In order to gain entry to the tank, scaffold boards were placed over the studs at the access hatchway, these also formed part of the emergency arrangements necessary for any rescue.

Rescue scenario

The scenario consisted of a member of site personnel working in the confined space of the exhaust duct, complaining of chest pains and suffering a possible heart attack, resulting in a medical emergency. The exercise then tested the emergency procedures in place and demonstrated the methods that would be used to rescue the injured person. The rescue exercise began when the injured person collapsed with chest pains and verbally raised the alarm by shouting for help to the Standby safety man, who was part of the Abfad rescue team.

The Standby safety member of the rescue team then confirmed that the air remained breathable and entered the confined space via the access hatch and began to assess the collapsed worker and provide some initial first aid. Following an initial assessment of the worker and the situation, the rest of the rescue team were then summoned to enter the confined space to provide additional help and assistance with evacuating the injured party. Staff were also instructed to call the emergency services, so that once outside of the confined space, the injured worker could be given further treatment and taken swiftly to hospital, if needed.

The remaining rescue team were immediately on hand, along with a rescue stretcher, which the collapsed worker was secured into, to be removed safely from the confined space, to an outside area, where more treatment could be given by the rescue team, on site personnel, and the emergency services.

Once secured into the stretcher, the Abfad rescue team used the pre-installed scaffold boards to extract the collapsed staff member and safely remove them from the space.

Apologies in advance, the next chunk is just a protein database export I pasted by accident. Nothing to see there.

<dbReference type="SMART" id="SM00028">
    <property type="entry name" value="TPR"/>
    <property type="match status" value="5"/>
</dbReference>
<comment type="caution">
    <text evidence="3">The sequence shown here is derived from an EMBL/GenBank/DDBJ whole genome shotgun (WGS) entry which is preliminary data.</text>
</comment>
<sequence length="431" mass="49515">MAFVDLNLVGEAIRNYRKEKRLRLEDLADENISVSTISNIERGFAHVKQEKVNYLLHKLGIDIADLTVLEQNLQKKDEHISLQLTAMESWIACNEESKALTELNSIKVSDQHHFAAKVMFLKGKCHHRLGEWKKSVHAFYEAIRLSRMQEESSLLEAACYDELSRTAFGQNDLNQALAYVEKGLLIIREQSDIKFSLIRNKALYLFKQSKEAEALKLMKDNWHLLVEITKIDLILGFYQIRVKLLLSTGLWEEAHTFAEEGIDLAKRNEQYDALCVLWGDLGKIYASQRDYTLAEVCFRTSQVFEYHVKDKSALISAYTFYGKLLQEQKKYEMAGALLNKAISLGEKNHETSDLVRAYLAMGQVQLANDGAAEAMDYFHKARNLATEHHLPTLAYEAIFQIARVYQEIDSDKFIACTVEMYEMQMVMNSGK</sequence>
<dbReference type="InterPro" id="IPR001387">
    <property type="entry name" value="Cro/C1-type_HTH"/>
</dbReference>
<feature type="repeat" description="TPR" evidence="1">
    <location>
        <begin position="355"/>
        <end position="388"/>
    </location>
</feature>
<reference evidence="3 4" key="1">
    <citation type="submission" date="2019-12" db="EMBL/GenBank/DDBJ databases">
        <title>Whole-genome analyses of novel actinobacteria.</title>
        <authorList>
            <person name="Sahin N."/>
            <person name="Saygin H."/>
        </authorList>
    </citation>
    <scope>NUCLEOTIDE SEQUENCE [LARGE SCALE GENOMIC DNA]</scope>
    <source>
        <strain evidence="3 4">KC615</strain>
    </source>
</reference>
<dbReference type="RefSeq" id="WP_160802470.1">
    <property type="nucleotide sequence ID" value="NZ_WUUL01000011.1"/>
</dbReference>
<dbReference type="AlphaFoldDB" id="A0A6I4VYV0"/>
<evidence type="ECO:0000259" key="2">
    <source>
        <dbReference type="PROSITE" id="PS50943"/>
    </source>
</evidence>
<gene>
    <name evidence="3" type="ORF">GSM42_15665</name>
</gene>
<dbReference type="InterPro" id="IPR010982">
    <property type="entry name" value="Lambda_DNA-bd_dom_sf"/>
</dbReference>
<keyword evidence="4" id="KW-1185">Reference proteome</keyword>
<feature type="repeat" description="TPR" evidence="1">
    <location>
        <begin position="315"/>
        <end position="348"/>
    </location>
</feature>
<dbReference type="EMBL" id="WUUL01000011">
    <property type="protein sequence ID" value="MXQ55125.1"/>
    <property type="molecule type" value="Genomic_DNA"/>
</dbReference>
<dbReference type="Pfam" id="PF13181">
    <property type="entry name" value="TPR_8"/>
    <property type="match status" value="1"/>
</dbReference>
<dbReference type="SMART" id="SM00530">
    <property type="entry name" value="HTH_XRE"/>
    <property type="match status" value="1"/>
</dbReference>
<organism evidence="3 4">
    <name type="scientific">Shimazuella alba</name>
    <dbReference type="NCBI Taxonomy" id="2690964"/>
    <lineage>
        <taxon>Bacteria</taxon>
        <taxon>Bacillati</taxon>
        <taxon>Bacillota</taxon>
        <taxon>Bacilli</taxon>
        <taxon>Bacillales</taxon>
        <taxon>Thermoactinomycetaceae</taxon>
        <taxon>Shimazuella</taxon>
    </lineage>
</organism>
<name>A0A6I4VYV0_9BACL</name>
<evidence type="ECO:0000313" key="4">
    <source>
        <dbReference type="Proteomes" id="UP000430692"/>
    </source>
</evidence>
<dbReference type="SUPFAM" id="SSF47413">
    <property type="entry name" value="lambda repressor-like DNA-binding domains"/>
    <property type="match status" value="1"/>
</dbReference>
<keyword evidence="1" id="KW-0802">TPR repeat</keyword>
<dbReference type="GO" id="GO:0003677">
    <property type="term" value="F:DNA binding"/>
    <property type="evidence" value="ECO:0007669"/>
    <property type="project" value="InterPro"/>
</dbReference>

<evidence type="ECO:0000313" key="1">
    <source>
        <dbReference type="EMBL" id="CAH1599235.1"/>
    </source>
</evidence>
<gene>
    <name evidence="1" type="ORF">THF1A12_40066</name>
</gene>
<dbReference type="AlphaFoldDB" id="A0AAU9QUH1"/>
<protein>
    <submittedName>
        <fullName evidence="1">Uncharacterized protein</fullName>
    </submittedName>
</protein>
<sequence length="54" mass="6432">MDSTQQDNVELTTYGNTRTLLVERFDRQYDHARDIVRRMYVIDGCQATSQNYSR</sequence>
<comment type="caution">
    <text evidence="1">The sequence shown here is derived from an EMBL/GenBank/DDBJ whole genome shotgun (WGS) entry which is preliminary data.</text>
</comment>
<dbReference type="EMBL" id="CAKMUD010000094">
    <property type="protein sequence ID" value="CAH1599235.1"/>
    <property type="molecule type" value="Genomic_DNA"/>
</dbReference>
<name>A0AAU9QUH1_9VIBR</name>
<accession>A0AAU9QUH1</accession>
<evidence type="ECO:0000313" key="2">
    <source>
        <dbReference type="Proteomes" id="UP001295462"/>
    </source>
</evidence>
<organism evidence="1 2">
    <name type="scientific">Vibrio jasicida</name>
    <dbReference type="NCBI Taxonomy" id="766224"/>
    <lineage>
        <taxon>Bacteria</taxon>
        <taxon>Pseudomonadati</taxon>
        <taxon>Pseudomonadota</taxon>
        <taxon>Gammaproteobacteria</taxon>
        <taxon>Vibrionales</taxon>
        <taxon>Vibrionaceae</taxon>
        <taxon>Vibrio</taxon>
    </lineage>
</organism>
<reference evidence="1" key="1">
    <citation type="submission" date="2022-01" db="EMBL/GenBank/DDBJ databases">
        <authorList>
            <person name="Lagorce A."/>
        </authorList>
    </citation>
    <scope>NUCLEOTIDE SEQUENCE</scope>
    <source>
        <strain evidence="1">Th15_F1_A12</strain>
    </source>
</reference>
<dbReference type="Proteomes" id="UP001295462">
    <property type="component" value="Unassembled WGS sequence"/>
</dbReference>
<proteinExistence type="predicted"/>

A successful demonstration

This exercise proved a successful demonstration to site personnel, of a basic, horizontal, confined space rescue, demonstrating the site emergency procedures for confined space work and the strategies and techniques used by the Abfad team to perform any kind of rescue in this situation.

Site personnel commented on the exercise that, “the control of the work (by the Abfad team) was to a very high standard” and “the exercise was conducted very professionally by Abfad”.

Along with this exercise the Abfad rescue team also provided site personnel with the opportunity to test the portable escape breathing sets used for confined spaces, like this one, where toxic or asphyxiating gasses or fumes may be present. These are an important piece of equipment where any fumes or gasses are presented as a risk.

Abfad Limited have been established since 1996 and provide IRATA approved rope access services, including emergency rescue and safety cover for other people working at height or within confined spaces. Visit their website for more details www.abfad.co.uk.

Injured person removed horizontally  Horizontal confined space rescue

Injured worker secured into stretcher  Escape sets test